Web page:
Divorce yourself from financial friction

Expert relationship advice for fiscal harmony, and what to do when you go from saying ‘I do’ to ‘I don’t’

Andrew Willis 8 March, 2019 | 6:00PM

Note: This article is part of Morningstar Canada's Women in Investing Special Report

Divorce is a tough topic to tackle, but it’s a harsh reality. According to the latest Statistics Canada data, approximately 38% of all marriages end in divorce. And with figures like that, it helps to keep in mind a few fundamental pieces of advice to both fortify your finances and fix any financial follies left in the wake of ‘happily ever after’.

Of course, the best advice around divorce and finances is to avoid any finance-related relationship tensions in the first place. Experts say building clarity and compromise at the start of a relationship can pay dividends down the road.

Honey, let’s talk about money

Approximately 68% of divorces stem from conflicts regarding finances, says Alan Desnoyers, Senior Vice President at BMO Private Banking. And many can be avoided by simply opening a financial line of dialogue.  

“Money is personal, and approaches to finances differ from one person to another,” says Desnoyers, “what couples need to admit, right out of the starting gate, is that they are different.”

Ideally this is done before marriage. The trouble is that so many couples are in a state of blissful ignorance that they aren’t aware of any emerging issues, and finance doesn’t exactly fit in a cozy conversation. Desnoyers said this applies especially to younger couples.

“Make the relationship functional before emotional”, says Jackie Porter, Financial Planner at Carte Wealth Management and co-author of the book Single by choice or chance: the smart woman’s guide to living longer, better. “Things will change in your relationship, so you need to set the stage.”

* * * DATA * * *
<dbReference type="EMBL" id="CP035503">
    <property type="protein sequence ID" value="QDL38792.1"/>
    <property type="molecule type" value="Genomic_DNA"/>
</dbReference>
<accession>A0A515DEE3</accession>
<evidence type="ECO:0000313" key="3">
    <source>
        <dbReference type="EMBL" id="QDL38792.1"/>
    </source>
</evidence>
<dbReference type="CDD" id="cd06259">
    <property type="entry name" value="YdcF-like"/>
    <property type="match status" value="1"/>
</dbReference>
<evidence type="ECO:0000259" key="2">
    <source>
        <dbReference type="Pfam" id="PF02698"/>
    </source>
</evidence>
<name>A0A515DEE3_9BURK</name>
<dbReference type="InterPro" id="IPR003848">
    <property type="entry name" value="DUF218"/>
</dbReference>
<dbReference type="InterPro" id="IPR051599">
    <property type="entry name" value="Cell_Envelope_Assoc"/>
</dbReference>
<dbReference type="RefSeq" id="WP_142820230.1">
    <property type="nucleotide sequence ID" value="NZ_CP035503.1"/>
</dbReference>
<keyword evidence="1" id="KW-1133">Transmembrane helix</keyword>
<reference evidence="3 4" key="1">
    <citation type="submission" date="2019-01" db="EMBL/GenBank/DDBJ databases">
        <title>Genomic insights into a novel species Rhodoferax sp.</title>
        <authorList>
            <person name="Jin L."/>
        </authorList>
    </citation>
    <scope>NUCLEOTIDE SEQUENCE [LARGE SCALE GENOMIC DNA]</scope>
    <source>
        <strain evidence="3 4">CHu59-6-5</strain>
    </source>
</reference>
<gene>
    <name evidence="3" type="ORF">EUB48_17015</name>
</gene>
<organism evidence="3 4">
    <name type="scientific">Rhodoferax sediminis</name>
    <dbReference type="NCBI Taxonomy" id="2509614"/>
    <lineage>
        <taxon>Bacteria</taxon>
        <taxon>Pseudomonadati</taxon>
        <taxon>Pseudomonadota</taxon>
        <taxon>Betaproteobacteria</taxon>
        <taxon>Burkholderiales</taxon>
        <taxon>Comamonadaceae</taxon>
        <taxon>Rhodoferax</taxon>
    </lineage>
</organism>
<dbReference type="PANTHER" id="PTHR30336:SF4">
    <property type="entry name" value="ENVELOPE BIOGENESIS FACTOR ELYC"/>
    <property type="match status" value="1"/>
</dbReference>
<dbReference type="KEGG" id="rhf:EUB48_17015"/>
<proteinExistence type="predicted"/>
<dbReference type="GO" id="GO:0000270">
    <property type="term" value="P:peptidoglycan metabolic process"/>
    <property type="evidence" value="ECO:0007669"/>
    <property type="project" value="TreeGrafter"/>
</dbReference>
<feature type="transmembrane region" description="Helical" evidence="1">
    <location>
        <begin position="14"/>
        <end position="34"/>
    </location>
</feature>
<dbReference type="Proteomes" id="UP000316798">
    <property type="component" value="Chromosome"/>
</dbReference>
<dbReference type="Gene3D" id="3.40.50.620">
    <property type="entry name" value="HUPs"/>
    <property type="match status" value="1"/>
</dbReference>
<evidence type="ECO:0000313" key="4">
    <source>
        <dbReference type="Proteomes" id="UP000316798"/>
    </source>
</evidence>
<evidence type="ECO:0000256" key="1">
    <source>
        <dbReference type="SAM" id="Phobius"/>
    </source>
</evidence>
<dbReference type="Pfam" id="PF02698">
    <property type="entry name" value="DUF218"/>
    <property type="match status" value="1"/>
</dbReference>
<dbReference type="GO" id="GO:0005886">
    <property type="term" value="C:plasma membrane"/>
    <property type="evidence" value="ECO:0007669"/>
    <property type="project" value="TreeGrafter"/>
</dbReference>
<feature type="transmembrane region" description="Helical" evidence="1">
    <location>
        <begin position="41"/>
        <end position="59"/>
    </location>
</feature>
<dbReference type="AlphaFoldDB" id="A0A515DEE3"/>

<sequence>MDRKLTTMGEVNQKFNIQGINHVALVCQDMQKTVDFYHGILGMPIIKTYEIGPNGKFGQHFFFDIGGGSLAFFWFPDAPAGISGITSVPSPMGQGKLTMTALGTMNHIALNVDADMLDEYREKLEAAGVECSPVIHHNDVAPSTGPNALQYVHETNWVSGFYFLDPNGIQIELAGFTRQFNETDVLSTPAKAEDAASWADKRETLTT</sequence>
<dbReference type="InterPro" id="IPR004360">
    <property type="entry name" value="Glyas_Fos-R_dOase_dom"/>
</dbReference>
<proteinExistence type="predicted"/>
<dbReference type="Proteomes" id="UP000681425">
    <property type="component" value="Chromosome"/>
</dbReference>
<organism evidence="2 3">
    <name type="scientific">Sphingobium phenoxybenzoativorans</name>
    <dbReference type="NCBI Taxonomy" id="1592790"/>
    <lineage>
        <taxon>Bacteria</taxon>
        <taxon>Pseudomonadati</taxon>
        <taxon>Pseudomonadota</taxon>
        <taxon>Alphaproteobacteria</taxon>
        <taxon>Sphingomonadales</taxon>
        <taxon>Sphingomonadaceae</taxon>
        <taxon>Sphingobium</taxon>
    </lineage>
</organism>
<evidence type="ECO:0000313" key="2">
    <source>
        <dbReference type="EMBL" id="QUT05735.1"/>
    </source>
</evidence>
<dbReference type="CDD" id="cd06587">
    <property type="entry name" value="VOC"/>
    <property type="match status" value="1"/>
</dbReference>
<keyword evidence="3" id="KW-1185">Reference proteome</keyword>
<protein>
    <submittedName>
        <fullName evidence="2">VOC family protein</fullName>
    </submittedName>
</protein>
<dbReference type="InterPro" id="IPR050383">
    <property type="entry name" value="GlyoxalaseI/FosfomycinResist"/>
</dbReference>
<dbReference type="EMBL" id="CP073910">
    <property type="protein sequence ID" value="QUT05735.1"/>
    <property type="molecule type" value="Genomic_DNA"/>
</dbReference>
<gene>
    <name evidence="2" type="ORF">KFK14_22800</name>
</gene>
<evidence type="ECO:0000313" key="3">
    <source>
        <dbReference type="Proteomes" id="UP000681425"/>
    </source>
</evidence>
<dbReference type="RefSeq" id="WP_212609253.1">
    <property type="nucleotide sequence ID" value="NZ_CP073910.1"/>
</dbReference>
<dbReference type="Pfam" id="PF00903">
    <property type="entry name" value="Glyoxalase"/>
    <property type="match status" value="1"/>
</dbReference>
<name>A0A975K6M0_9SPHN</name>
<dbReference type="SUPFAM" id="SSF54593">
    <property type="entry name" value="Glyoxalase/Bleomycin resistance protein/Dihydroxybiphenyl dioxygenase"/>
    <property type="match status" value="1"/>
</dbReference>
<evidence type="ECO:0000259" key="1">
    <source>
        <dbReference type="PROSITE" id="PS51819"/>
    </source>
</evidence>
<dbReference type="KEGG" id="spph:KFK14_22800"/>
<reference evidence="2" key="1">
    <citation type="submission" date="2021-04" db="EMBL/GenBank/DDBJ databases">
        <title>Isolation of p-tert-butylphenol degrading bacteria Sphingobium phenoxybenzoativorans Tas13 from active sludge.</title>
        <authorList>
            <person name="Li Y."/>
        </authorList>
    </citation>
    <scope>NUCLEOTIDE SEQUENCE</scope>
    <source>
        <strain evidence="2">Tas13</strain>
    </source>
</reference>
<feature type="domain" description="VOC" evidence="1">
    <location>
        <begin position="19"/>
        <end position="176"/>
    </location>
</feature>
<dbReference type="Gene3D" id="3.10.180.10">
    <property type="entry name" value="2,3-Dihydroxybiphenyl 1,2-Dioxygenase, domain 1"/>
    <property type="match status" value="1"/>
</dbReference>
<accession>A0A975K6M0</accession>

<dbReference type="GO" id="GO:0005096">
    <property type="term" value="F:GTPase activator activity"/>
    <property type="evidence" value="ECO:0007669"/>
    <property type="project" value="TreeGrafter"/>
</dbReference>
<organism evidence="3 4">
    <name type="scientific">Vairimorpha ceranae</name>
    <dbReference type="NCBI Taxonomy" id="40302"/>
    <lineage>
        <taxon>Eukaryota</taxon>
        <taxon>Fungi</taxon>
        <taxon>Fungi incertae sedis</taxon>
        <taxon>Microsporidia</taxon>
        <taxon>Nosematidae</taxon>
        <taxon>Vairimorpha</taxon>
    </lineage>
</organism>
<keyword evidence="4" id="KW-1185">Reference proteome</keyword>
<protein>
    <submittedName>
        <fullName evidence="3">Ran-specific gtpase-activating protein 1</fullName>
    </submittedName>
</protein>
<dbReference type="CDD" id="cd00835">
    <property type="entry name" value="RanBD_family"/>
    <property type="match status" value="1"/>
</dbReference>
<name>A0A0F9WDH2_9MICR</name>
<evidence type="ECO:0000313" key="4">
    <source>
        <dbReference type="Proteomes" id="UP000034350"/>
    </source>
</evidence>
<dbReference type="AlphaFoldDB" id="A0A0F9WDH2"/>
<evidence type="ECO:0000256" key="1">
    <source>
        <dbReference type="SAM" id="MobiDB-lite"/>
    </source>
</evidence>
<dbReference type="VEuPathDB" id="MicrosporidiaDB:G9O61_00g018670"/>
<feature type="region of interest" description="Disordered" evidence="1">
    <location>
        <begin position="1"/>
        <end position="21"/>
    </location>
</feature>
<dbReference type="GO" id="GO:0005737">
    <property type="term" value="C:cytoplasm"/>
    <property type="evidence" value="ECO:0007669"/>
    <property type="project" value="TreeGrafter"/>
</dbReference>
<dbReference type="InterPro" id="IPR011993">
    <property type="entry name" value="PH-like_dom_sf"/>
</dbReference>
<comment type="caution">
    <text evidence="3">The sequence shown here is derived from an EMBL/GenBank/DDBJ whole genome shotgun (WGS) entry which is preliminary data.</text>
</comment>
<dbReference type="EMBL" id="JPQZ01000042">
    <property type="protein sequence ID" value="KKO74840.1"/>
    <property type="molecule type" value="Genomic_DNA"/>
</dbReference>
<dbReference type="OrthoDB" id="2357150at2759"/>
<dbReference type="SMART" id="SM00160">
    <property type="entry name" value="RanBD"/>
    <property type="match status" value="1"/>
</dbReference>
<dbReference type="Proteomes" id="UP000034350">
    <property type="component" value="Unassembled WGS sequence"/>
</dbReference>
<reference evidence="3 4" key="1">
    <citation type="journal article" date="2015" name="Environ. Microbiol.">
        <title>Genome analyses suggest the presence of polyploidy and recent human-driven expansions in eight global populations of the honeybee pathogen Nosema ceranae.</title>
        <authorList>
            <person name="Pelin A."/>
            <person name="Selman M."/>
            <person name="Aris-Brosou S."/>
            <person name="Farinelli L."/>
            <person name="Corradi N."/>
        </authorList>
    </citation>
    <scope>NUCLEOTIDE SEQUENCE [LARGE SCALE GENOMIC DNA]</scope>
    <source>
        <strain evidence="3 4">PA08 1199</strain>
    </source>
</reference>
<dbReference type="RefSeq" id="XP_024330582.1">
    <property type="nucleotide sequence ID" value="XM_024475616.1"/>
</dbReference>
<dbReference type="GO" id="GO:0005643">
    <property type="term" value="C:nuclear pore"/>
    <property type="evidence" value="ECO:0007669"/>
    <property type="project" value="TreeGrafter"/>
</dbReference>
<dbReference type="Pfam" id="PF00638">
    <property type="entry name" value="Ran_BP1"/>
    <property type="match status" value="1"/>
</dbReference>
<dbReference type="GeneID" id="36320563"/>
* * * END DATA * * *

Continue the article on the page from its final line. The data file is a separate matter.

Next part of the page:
Porter says that she sees too many partners trading money for love. And those that bring up the topic, especially earlier into a relationship, are seen as greedy. “But there’s too much to lose,” adds Porter.

“Frame it as a positive talk,” adds Desnoyers. And go into the conversation with an open and respectful approach that accepts different partner perspectives. “Focus on being an active listener, instead of having the goal of bringing someone to your viewpoint.”

Preventing financial fissure lines

Desnoyers says there’s a natural tendency for couples to delegate household duties, but there’s one chore that needs to be shared whenever possible. “It’s important to make sure that both partners are involved in financial planning.”

And the need is always there. Not only is there a need to keep differences in approaches out in the open, but there are factors that might not be given the opportunity to surface without both partners involved. “What happens if one partner has or encounters an expensive medical need?” adds Desnoyers. Both sides need to be crunching the numbers in real time.

There should be a shared budget that captures where money is being spent from both sides and incorporates how any pay increases might impact the overall budget as well.